I climbed to the top of the rise, a little ahead of my shaggy companion, and scanned the horizon. Not much further, I hoped. We’d held out as long as we could – charr alongside human and norn, but eventually we’d used the last of our supply and the gate began to creak. Fireball after fireball rained down on the bolted steel and wood. If the detachment from Stonemist hadn’t arrived when it did, we’d have been overrun. Shouting slurs from the battlements is all very well and good, but once the gate falls and the flood of steel, lightning bolts and arrow heads washes through the breach, even the most stalwart warrior’s bowels turn to water.
As I said in my last entry here on Talk Tyria, Nerdy Bookahs had been invited to the EUFanDay that took place this Monday and Tuesday in Brighton. I was the one representing our blog there (a first post about this went up on our blog. It includes a growing link collection for write-ups etc. from the EUFanDay). As part of this event, we got to talk with some of the developers about Guild Wars 2. Or rather, each of us (the invited fan sites) were allowed to ask one question. I’d collected a few more than just that, so that was a bit sad. Fortunately, I didn’t have as many questions as some others, so the disappointment from those who sent in their questions wasn’t that big on my site. 😉
Tasha Darke and Dutch Sunshine have just posted the transcription of the interview. You can find the first part on her blog and the second one on GuildMag.
As those two already transcribed the interview, I will refrain from doing the same. It’s a lot of work and time, after all (thank you for doing that, by the way!). Time which I rather want to spend on ranting and musing about which we got to know from the interview. 😉
I’ll assume that you’ve read the interview now. But I’ll try to write in a way that you know what I’m talking about even if you haven’t. 😉 As I said, we had about 25 people (give or take 3) who all asked one question. So the questions were very mixed. We had a few about PvP and what we now know is that ArenaNet want to have structured PvP as an esport. We don’t know anything new about the observer mode but it’s probably a safe bet that they’ll do everything they can to include this as fast as possible post-launch because it’s needed if they want it to succeed as esport. Other than the observer mode, I don’t see a reason why they shouldn’t succeed here. Every character in structured PvP is the same level, has the same quality gear, access to all skills, etc. They also want their structured PvP (and WvW) to be easy to understand and get into. Overflow shards will also allow you to join structured PvP matches (but not WvW), so even if your server is crowded, you can still join those PvP matches. From the interview, I take it that we can expect some kind of announcement about additional PvP maps before release. They mentioned one that has lots of underwater combat and a pirate ship! Another one is supposedly going to make GW1 players feel nostalgic.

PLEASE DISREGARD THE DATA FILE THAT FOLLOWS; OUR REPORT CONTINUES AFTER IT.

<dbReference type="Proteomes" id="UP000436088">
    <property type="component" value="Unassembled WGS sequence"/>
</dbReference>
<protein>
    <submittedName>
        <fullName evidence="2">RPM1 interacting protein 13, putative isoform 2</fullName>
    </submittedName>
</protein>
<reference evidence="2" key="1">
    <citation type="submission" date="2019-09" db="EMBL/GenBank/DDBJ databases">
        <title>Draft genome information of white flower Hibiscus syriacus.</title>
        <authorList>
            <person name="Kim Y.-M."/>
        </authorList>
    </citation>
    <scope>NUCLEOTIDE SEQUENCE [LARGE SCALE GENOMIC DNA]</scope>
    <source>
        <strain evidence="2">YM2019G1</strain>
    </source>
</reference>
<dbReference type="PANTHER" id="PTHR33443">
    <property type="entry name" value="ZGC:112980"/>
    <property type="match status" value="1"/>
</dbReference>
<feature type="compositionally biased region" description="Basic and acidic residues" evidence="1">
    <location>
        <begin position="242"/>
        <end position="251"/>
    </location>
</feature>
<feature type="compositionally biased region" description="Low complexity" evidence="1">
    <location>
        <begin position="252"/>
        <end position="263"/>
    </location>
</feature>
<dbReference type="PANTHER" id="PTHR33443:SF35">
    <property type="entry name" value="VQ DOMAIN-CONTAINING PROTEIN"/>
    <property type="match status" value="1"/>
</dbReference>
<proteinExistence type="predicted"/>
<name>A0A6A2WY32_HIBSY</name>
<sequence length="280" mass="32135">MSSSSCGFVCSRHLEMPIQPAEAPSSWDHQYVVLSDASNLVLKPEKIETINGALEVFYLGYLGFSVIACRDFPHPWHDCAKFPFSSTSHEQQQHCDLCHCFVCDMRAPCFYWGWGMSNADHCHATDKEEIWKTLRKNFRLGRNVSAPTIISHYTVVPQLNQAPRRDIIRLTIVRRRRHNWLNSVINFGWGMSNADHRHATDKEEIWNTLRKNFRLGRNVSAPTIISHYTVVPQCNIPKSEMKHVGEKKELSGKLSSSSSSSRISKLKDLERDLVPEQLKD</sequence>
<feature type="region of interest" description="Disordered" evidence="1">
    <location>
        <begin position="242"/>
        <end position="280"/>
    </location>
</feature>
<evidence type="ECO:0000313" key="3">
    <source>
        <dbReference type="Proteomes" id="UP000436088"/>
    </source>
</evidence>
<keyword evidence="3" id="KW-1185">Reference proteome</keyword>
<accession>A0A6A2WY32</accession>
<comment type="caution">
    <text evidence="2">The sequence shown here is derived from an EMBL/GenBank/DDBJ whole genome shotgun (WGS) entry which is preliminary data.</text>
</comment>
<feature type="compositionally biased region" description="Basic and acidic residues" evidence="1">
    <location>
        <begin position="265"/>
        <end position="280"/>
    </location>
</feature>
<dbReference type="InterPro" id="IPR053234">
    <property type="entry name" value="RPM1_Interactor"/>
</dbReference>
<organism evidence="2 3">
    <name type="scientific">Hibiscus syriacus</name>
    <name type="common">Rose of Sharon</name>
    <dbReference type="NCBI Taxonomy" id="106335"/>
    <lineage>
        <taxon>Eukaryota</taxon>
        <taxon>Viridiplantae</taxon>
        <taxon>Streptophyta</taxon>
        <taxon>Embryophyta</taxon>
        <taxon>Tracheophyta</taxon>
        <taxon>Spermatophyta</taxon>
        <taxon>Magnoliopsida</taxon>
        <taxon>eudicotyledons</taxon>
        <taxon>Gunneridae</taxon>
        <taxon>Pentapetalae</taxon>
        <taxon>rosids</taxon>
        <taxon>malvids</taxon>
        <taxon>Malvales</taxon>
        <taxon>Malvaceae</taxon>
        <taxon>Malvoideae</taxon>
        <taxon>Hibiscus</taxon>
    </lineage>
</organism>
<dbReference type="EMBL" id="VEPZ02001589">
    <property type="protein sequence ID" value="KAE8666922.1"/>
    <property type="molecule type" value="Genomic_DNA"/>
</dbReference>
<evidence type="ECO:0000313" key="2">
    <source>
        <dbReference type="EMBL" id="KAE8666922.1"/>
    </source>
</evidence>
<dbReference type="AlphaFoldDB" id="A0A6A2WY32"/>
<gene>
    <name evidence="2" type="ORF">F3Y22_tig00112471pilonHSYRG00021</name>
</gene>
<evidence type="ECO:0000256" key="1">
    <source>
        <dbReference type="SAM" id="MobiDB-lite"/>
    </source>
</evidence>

As you may have already heard, ArenaNet will be hosting a EU FanDay in Brighton (that’s where the European NCSoft office is located) on April 2 – 3. My blog, Nerdy Bookahs was invited there and I will be attending this event! I’m very excited! I’ve recently joined Talk Tyria as well and this is why I’ll be writing over at Nerdy Bookahs as well as here on Talk Tyria about this event (if you follow both, I already apologize for any double-posts you’ll read ^^).
We will get to talk with a few of the game’s developers: Eric Flannum (Lead Game Designer), Colin Johanson (Lead Content Designer), Ree Soesbee (Writer and Lore & Continuity Designer), Kristen Perry (Character Artist) and Josh Petrie (Tools Developer). And we were asked to prepare questions. Now, whenever somebody tells me to ask questions, my mind goes blank. I never know what to say or ask! Which is good for you because that means that I’ll be collecting questions until Sunday evening (EU time… maybe Monday morning – depends on how much time I’ll have for writing down the questions before the flight).
If you’re on Twitter, follow #eufanday for updates about the event (or just to see us attendees spamming on there). Or follow my personal Twitter account (Paeroka) for updates from me.
And, as I said, I’ll collect questions here and on my own blog. So leave a comment with any questions you might have about the game and I will try to ask them!
Yeah, I'm gay and amazing! Check me out!
Okay fine, there’s not much diversity per se because we fall into one of three categories: Straight, bi or gay. Well, before I continue, I figured that another article about how diverse characters on Guild Wars 2 will be based on traits/races/professions/weapons/skills/play styles or any combination of the six will just be rehashing what everyone is saying and it doesn’t really contribute much for discussion. We’ve already established that very well, thank you very much, so let’s move on.
I decided on a topic that’s rather personal to me because being gay and a gamer, I was very pleasantly surprised with the way ArenaNet decided to handle this controversial issue. Drawing your attention to Ree’s interview with Wartower during Gamescom 2011, she was asked about the relationships between sylvari since everyone was making a mountain out of a molehill regarding the fact that the sylvari don’t have the ability to reproduce despite having the proper physical parts and the fact that Caithe and Faolain were hinted at being lovers.